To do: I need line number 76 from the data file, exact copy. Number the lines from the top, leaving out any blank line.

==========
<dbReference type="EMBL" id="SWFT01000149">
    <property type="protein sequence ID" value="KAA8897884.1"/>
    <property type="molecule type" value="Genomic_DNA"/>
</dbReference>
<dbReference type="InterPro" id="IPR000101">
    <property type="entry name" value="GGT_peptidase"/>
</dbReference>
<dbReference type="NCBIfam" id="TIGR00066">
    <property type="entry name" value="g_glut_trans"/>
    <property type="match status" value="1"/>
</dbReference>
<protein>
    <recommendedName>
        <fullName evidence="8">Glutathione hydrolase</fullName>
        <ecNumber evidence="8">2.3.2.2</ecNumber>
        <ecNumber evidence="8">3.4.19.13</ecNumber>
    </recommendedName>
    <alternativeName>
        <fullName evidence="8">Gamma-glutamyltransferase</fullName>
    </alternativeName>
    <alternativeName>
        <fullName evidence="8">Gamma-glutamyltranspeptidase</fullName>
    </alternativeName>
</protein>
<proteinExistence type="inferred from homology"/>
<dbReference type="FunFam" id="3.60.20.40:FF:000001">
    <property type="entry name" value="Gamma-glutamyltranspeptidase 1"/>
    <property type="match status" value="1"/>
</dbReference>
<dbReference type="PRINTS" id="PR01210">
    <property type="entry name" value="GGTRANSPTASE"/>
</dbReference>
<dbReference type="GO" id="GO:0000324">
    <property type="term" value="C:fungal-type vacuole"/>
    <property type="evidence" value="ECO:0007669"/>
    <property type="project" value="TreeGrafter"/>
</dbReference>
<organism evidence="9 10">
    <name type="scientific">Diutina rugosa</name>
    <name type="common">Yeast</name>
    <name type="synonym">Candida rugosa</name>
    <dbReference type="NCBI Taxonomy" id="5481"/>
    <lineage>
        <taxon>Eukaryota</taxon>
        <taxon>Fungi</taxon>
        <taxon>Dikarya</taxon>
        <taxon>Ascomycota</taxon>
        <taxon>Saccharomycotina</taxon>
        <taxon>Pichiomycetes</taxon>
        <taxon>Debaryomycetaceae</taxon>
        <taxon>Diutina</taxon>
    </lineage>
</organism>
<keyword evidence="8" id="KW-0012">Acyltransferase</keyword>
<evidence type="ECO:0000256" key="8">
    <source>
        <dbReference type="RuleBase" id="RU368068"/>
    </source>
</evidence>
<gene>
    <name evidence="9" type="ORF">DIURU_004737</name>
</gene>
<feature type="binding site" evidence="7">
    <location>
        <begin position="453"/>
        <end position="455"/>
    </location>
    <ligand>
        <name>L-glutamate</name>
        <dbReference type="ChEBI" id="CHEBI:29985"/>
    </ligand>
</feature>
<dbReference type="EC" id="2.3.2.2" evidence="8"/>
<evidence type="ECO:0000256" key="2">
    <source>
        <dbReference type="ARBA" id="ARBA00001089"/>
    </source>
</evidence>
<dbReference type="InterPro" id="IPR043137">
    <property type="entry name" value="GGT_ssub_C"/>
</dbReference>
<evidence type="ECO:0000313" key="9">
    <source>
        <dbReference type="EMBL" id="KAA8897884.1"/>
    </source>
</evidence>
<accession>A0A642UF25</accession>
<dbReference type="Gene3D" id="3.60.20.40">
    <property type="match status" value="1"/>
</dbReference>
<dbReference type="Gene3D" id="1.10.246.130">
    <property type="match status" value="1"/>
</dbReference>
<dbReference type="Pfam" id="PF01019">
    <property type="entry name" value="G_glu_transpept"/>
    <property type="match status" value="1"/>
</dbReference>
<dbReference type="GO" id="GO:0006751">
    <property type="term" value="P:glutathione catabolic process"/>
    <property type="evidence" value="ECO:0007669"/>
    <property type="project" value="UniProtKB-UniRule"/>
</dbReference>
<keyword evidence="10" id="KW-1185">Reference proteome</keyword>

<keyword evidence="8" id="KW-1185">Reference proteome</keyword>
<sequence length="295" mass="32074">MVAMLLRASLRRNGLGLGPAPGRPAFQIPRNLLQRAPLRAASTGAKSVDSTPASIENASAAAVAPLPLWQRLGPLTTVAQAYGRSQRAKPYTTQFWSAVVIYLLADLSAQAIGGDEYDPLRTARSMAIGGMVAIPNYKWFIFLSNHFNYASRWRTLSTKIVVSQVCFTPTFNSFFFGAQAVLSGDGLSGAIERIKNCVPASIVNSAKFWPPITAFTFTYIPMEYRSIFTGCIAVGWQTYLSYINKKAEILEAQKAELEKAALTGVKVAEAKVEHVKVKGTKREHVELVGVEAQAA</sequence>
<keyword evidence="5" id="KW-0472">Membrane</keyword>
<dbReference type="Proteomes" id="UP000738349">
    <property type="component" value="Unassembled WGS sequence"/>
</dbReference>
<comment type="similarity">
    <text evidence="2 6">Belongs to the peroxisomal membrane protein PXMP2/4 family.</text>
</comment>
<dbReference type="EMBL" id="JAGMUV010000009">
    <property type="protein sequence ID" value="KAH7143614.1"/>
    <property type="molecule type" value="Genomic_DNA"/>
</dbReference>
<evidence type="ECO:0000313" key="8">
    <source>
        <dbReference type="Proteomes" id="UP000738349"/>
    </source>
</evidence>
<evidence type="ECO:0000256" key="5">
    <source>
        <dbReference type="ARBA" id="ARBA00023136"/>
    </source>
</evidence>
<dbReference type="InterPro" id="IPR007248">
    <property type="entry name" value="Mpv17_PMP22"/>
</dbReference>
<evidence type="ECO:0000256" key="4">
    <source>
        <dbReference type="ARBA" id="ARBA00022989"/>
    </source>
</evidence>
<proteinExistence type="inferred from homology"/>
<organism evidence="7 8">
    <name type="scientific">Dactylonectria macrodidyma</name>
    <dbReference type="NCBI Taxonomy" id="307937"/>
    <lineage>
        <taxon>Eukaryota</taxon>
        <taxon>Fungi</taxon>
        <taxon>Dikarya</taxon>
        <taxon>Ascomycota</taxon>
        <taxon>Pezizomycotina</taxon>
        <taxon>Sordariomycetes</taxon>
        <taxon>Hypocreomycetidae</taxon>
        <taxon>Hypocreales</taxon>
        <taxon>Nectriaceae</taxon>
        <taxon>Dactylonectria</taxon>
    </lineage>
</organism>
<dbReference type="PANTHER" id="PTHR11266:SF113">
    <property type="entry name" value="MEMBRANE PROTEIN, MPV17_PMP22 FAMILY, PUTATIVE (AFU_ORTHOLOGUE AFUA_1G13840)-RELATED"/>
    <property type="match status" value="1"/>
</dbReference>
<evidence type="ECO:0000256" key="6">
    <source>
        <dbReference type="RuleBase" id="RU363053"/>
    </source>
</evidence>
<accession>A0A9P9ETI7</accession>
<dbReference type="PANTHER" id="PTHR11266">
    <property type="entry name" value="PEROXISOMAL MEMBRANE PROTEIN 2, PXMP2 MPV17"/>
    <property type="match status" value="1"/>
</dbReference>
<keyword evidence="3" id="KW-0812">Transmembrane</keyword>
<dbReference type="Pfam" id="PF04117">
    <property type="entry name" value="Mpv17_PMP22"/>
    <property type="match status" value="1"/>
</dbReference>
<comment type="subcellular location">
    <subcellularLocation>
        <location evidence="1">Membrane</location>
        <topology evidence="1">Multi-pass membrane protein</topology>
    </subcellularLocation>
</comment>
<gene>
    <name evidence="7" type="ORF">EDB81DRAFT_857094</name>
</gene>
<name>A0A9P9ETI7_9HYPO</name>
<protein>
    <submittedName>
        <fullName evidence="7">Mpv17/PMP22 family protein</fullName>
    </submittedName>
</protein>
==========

        <dbReference type="ARBA" id="ARBA00001089"/>